9 days in Maui Itinerary

9 days in Maui Itinerary

Created using Inspirock Maui trip planner

Make it your trip
Fly
1
Wailea
— 5 nights
Drive
2
Hana
— 2 nights
Fly

S M T W T F S
18
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28
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1

Wailea

— 5 nights
Wailea is a census-designated place (CDP) in Maui County, Hawaii, United States. Wailea is known for beaches, nightlife, and spas. Your plan includes some of its best attractions: tour the pleasant surroundings at Wailea Beach, see some colorful creatures with a scuba or snorkeling tour, kick back and relax at Makena Beach, and contemplate the geological forces at Molokini Crater.

To find other places to visit, more things to do, where to stay, and other tourist information, you can read our Wailea online trip builder.

Charlotte to Wailea is an approximately 16-hour flight. The time zone difference when traveling from Charlotte to Wailea is minus 5 hours. Traveling from Charlotte in April, things will get a bit warmer in Wailea: highs are around 85°F and lows about 68°F. On the 26th (Mon), you'll have the morning to explore before heading off to Hana.

Things to do in Wailea

Outdoors · Parks · Beaches · Tours

Side Trips

Hana

— 2 nights
Hana is one of the most isolated communities in Hawaii, with a permanent population of just over 1,000 people.
Hana is known for beaches, parks, and shopping. Your plan includes some of its best attractions: kick back and relax at Wai'anapanapa State Park, stroll through Red Sand Beach - Kaihalulu Beach, admire the natural beauty at Garden of Eden Arboretum, and look for gifts at Halfway to Hana.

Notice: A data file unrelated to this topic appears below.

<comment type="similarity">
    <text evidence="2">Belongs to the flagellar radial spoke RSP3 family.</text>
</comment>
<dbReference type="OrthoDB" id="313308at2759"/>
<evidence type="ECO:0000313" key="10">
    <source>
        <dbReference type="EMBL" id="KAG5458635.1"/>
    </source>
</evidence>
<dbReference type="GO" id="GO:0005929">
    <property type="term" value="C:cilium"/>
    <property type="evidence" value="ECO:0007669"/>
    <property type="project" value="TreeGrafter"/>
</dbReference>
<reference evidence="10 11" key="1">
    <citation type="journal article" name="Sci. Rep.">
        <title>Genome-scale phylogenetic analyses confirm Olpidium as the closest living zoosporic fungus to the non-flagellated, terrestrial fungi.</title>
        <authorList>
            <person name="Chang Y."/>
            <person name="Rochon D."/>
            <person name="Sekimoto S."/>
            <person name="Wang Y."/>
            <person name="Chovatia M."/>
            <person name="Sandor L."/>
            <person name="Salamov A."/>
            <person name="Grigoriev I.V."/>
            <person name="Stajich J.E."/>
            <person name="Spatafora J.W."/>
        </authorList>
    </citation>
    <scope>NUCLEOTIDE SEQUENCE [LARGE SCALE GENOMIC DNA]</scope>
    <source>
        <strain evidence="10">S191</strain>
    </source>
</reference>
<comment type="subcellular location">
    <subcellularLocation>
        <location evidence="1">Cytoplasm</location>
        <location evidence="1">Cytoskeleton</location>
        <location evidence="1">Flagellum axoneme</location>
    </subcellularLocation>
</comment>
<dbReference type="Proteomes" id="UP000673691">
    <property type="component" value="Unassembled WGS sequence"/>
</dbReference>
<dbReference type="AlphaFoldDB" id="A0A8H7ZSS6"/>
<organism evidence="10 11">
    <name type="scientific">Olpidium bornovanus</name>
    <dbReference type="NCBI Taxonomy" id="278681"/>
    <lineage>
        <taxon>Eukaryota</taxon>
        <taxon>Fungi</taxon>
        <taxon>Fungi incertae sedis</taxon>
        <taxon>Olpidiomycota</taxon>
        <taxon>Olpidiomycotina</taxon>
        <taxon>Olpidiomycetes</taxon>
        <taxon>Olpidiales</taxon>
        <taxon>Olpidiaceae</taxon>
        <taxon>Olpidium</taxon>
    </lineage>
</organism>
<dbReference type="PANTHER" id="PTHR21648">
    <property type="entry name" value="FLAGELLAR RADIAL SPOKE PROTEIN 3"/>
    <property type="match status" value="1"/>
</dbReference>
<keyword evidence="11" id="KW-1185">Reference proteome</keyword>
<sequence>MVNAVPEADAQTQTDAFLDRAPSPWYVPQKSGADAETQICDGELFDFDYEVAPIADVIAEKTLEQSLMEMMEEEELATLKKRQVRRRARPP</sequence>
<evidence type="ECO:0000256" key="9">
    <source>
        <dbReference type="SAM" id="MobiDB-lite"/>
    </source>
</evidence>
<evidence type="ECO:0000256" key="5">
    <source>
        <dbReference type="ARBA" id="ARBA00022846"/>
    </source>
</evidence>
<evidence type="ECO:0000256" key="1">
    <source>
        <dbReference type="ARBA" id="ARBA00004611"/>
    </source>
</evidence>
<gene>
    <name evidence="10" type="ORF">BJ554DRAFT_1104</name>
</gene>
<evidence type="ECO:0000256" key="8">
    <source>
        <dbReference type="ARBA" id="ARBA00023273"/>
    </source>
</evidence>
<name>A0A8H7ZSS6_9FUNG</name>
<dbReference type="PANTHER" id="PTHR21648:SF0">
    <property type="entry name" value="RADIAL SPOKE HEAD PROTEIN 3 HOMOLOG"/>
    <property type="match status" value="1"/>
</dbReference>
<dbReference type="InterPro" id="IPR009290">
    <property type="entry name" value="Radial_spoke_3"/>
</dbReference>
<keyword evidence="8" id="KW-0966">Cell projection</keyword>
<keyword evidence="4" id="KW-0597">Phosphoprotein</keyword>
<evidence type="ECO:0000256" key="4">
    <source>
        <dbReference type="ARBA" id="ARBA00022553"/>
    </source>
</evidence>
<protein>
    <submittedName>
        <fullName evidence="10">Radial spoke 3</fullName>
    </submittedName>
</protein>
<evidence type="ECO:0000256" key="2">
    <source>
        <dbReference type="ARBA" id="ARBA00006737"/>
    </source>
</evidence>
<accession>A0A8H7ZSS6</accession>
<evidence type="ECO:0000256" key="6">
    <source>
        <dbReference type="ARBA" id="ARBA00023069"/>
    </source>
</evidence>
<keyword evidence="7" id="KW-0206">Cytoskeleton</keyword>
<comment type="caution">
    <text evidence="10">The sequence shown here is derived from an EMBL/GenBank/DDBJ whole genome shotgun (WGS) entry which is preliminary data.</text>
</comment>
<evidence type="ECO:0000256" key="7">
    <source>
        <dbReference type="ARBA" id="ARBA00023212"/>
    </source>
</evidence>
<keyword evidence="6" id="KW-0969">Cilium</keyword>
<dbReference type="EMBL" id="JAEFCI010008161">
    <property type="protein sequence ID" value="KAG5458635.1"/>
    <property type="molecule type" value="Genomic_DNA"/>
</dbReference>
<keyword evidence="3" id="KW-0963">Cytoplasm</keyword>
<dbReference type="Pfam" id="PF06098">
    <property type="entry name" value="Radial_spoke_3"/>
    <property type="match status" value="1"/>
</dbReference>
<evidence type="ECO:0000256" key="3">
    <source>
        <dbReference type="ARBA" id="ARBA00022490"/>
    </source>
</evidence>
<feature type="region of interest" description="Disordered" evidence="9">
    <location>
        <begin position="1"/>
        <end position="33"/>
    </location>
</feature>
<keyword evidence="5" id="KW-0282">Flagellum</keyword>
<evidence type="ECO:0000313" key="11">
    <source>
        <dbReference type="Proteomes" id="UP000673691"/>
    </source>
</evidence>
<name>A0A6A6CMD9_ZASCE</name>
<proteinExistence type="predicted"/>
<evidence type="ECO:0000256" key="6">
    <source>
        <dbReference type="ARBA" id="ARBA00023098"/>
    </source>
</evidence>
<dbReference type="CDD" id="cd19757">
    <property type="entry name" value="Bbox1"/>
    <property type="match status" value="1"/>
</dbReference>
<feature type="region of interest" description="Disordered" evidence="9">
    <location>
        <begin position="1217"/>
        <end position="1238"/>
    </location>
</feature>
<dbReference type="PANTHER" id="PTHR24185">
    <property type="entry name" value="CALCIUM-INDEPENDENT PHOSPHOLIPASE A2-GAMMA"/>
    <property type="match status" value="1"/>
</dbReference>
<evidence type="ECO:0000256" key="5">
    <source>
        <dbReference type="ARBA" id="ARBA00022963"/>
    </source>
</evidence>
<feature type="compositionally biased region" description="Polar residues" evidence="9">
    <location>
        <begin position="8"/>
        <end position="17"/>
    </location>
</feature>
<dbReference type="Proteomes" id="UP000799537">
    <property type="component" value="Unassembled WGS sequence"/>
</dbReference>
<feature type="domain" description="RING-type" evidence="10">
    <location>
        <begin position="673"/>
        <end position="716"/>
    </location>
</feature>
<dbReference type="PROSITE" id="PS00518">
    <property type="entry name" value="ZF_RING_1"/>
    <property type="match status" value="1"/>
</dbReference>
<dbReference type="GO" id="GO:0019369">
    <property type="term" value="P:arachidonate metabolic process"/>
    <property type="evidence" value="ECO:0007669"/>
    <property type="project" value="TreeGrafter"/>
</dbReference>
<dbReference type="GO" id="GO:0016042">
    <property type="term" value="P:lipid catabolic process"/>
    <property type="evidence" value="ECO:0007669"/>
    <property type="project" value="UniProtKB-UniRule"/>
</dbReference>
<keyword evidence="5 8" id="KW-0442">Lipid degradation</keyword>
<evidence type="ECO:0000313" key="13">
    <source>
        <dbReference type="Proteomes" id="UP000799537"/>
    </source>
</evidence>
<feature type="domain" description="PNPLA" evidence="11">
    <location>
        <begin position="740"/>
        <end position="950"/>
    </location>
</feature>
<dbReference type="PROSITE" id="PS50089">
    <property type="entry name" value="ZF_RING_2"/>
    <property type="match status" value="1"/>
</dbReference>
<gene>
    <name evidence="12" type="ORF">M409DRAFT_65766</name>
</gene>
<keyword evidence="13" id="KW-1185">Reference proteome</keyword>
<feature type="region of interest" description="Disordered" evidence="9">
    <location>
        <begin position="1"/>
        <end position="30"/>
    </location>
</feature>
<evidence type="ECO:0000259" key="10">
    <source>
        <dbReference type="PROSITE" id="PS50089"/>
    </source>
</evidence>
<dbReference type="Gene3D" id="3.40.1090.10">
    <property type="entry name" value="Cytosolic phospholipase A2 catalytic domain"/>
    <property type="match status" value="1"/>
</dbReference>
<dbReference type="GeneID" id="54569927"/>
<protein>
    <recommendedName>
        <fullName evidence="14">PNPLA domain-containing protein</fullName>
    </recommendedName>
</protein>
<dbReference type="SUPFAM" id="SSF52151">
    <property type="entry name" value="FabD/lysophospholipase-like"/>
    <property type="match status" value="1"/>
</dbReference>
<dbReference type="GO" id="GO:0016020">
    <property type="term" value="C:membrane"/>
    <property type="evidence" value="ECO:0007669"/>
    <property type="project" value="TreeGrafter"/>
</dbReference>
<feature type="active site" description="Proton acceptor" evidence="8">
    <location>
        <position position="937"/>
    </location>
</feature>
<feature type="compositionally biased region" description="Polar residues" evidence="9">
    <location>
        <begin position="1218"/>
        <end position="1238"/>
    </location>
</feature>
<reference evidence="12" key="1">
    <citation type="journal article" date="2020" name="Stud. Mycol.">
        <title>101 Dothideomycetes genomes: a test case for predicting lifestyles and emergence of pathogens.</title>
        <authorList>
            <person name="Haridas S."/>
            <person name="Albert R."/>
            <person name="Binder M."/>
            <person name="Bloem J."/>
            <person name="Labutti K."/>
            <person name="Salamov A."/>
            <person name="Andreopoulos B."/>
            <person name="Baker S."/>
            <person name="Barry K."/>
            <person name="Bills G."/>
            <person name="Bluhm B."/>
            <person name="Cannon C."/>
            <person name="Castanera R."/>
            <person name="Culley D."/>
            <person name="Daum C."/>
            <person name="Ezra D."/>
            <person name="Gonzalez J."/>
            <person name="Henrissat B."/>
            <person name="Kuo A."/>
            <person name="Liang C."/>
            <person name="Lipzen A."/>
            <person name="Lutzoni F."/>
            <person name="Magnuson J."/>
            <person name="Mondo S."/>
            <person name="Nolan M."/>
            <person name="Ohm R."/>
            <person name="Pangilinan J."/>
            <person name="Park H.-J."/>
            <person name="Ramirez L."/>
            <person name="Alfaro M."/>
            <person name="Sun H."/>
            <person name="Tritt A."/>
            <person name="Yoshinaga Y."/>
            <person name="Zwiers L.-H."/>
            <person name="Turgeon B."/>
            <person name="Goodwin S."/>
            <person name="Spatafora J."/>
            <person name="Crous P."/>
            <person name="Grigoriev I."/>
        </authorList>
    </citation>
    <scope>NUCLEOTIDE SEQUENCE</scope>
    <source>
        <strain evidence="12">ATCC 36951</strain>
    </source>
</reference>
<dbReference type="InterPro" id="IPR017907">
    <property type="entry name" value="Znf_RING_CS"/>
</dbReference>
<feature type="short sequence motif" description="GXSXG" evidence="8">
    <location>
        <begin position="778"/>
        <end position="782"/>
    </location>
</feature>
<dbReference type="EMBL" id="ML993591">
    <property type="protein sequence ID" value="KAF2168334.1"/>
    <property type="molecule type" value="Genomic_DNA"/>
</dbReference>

For ratings, reviews, and tourist information, use the Hana trip planner.

Traveling by car from Wailea to Hana takes 2.5 hours. In April, daily temperatures in Hana can reach 85°F, while at night they dip to 68°F. Finish your sightseeing early on the 28th (Wed) to allow enough time to travel back home.

Things to do in Hana

Parks · Beaches · Outdoors · Nature

Side Trip

Maui travel guide

4.5
Scuba & Snorkeling · Beaches · Luaus
The Valley Isle
The second largest of the eight major Hawaiian Islands, Maui features a rugged landscape ranging from high mountain peaks to deep valleys. Half of Maui lies within 8 km (5 mi) of the coastline, and most tourists come for the sandy beaches, many of them backed by fashionable resorts offering every modern convenience. Diversity of tourist attractions is Maui's major allure, with each of the island's shores offering a different set of vacation ideas. You can swim with dolphins, snorkel with sea turtles, or hike over the otherworldly landscapes of the world's biggest dormant volcano. A foodie paradise, the island also features dozens of small farms and gourmet restaurants.